Wednesday, 3 February 2010
The unsimple truth is that I don't remember when I first heard that my colleague and Chair of the Department of HPS, Sandra Mitchell, was writing a book on complexity and the philosophy of science. It was not to be an ordinary book. It would be a pocket-sized text aimed at a broad, popular audience. Well, it might not be quite so broad since its readers would need to be undaunted by terms like "integrative pluralism" and the "evolutionary contingency thesis."
That would fatally reduce readership among the average Tom and Jane. However, it turns out, that is not so among the Hans's and Gretl's. Sandy's Komplexitäten - Warum wir erst anfangen, die Welt zu verstehen appeared in 2008 in German bookstores as a slim green volume published by Suhrkamp Verlag. While Sandy speaks some German, the text had been, the volume assured us, "translated from the American." Presumably the American in question was Sandy.
In the months following, Sandy began to disappear into short excursions to Germany where she had been invited to speak in venues outside normal philosophical circles. As Sandy grew weary from the travel, we began to see in her absences that she had something of a hit on her hands.
That all but assured that there would be an English language edition. University of Chicago Press took up the volume and it was published as Unsimple Truths: Science, Complexity and Policy last year in 2009.
Our workshop today is devoted to Sandy's book. There is something about the notion of complexity that grabs attention. We knew we'd have a successful event with a full hall when, a few days before the workshop, I received an email from a scholar in Kansas. Would we consider podcasting the proceedings?
In the workshop, we would hear from Jim Bogen and from Dale Jamieson, who'd made the trip in from NYU. Commenting, as they had agreed to do, is not easy. The event is clearly intended to have a celebratory tone. However philosophical discourse does not function well on agreement. Commentators are expected to find tensions somewhere, but not so many as to be insulting to the author. So it is always interesting as an illustration of the craft of philosophy to see just how a commentator balances the competing demands.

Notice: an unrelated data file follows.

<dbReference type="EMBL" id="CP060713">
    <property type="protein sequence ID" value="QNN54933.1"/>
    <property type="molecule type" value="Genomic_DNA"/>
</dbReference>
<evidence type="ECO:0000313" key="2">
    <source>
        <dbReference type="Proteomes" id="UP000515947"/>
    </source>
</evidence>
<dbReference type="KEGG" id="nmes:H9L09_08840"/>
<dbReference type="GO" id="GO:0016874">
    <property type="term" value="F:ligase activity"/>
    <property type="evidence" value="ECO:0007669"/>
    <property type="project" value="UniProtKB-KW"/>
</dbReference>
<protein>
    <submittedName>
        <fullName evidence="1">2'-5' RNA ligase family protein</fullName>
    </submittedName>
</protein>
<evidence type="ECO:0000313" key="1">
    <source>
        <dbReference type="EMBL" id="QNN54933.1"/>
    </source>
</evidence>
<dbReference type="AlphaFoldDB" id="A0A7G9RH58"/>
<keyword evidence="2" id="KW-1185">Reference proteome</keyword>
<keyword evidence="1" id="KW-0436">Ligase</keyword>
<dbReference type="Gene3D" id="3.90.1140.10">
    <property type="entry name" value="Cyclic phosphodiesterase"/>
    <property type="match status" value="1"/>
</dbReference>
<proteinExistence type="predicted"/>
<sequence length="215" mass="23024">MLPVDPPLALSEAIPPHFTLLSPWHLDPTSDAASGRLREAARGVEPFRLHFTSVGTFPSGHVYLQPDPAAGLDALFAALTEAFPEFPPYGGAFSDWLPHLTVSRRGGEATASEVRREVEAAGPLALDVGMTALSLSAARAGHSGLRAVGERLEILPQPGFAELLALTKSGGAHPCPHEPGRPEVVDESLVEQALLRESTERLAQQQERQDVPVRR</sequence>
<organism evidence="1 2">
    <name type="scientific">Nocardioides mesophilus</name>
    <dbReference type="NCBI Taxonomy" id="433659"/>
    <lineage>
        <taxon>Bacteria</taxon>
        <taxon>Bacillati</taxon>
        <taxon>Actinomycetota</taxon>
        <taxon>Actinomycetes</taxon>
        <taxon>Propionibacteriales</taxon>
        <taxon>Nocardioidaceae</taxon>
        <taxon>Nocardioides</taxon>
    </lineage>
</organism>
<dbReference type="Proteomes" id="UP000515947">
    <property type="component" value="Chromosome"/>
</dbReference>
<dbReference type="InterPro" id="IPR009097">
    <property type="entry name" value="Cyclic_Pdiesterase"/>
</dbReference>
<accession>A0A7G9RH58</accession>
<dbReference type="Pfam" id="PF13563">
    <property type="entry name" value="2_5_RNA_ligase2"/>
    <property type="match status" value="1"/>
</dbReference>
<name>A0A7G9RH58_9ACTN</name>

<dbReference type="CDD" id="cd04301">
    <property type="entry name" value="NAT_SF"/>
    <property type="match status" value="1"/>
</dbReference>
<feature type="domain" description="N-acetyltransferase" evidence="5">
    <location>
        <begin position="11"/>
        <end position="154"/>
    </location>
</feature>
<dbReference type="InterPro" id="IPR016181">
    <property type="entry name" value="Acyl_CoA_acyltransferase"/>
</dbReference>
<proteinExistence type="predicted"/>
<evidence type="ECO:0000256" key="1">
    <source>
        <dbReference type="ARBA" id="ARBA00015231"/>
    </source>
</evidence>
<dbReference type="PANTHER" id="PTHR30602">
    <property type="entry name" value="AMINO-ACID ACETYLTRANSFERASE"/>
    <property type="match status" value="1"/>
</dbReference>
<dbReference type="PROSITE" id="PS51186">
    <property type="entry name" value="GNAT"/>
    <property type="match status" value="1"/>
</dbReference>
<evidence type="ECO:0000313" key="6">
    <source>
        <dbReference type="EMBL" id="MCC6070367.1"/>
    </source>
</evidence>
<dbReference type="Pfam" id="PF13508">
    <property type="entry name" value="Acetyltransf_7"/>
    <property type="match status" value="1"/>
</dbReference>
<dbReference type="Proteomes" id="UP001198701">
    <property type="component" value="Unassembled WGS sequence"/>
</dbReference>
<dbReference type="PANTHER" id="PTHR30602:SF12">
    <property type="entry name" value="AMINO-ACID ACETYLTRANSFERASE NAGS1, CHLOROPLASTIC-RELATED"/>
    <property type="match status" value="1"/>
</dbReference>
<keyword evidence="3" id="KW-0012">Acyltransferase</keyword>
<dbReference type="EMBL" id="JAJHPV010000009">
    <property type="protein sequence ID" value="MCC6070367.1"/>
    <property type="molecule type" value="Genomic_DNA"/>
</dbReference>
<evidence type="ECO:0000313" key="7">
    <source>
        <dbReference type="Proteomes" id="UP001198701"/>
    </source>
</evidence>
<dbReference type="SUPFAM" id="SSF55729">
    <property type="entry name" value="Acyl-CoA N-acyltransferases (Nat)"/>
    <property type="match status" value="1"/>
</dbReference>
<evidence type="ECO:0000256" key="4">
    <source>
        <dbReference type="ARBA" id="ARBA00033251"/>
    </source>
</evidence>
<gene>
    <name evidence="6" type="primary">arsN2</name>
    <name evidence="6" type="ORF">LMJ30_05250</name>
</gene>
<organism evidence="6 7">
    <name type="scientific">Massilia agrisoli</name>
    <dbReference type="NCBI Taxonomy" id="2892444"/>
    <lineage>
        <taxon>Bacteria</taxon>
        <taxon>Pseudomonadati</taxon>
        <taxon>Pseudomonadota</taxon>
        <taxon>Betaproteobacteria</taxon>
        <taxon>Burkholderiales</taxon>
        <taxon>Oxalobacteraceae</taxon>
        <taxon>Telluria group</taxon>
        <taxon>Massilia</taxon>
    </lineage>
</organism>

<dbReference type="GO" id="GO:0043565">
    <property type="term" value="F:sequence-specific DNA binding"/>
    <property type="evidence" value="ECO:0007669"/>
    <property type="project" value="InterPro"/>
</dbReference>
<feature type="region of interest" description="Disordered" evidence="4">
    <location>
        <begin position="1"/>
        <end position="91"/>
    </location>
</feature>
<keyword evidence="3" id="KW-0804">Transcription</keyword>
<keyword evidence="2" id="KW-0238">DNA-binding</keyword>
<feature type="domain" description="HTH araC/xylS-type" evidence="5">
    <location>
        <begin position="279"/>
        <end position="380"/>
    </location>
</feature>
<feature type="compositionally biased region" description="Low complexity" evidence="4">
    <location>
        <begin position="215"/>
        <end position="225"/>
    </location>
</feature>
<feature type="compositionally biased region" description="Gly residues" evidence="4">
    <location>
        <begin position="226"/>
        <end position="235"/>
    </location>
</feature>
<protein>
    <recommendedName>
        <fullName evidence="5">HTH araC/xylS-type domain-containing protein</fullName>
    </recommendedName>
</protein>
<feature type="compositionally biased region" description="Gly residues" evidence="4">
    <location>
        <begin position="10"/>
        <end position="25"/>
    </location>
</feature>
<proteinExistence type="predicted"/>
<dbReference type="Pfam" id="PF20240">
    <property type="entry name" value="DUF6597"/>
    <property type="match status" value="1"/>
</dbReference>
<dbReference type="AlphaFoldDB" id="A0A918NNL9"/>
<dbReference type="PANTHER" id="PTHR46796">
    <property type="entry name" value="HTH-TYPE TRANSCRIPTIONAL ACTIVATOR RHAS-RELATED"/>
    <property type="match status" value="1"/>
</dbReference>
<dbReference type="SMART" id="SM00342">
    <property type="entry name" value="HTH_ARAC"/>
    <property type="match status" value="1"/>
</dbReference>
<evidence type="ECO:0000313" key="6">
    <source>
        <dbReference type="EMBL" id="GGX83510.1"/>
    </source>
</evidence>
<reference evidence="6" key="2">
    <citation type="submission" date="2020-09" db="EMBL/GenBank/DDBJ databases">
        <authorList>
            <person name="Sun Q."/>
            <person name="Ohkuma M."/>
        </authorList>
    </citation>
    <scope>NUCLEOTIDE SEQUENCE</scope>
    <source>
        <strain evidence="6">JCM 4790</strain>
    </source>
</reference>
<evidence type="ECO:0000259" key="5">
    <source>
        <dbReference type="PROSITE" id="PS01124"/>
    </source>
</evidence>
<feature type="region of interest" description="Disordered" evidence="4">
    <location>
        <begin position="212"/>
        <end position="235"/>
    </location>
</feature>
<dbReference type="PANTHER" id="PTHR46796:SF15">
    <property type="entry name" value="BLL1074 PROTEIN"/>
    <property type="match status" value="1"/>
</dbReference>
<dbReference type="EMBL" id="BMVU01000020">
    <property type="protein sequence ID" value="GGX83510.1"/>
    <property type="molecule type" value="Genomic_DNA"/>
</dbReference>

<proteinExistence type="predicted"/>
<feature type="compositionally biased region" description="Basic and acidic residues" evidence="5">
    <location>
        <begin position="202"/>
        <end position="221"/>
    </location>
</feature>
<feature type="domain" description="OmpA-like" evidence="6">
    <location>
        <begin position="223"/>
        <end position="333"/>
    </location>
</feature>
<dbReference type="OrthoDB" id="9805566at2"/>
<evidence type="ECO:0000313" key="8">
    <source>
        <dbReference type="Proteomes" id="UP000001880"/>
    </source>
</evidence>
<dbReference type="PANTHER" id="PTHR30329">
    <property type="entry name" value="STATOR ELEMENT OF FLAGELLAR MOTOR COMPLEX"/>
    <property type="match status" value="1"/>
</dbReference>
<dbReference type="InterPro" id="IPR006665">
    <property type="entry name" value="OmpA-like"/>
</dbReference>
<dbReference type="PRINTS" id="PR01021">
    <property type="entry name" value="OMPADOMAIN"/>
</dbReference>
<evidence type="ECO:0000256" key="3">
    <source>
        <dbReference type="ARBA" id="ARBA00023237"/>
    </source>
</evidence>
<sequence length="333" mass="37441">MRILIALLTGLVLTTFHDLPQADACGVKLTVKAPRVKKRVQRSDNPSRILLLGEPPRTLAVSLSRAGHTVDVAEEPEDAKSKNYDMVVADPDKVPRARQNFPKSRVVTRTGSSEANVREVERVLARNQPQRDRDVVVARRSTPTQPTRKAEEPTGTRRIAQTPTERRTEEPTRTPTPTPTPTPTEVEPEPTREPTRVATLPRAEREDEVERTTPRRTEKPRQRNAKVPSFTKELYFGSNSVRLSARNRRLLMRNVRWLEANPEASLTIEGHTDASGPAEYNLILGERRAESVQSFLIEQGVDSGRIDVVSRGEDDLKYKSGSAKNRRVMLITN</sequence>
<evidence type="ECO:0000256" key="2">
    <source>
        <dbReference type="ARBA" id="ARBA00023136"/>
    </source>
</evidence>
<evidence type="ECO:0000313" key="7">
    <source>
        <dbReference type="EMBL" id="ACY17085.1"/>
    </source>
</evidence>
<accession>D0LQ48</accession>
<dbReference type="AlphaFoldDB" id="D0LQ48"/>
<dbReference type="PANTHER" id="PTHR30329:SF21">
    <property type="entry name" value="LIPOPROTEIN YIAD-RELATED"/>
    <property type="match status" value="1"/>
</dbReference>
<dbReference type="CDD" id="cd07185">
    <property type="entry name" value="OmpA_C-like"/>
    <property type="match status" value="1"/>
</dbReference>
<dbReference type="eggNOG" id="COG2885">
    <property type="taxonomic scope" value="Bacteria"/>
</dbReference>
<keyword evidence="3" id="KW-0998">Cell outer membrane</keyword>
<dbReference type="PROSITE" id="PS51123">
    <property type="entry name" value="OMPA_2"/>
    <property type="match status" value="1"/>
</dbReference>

Sandy 's volume is complex. While I knew many of the ideas in the volume from Sandy's talks and papers, I had read the volume hastily over the previous weekend in order to absorb it as a whole. It was clear to me that my whole might not be everyone else's whole. The basic theme of the book is that the complexity of the world needs to be accommodated into the way we conceptualize, investigate and act in the world. Under conceptualization, Sandy noted, we needed a new pluralist approach to theorizing that allows laws that do not have universal, exceptionless scope, admits many levels of explanation, that the choice of level be made pragmatically and that we recognize that our knowledge is dynamics and evolving.
It was a good story and every good story needs a villain whose lingering menace is fought and overcome. That villain turns out to be a benighted reductive picture of science supposedly delivered by physics. This narrative is a commonplace amongst those who write on emergence in biology, but a frustration to people like me who work in philosophy of physics. In so far as there ever was a debate in biology worth having over reduction, it was settled ages ago in favor of reduction, when we decided that there is no animating life spirit. Living things are just big bags of wet chemicals. The only way to keep antireductionism alive is to try to saddle reductionists with dumb claims. Does anyone we take seriously defend the claim that the theory of cell biology should be replaced with the standard model of particle physics since cells are just many such particles?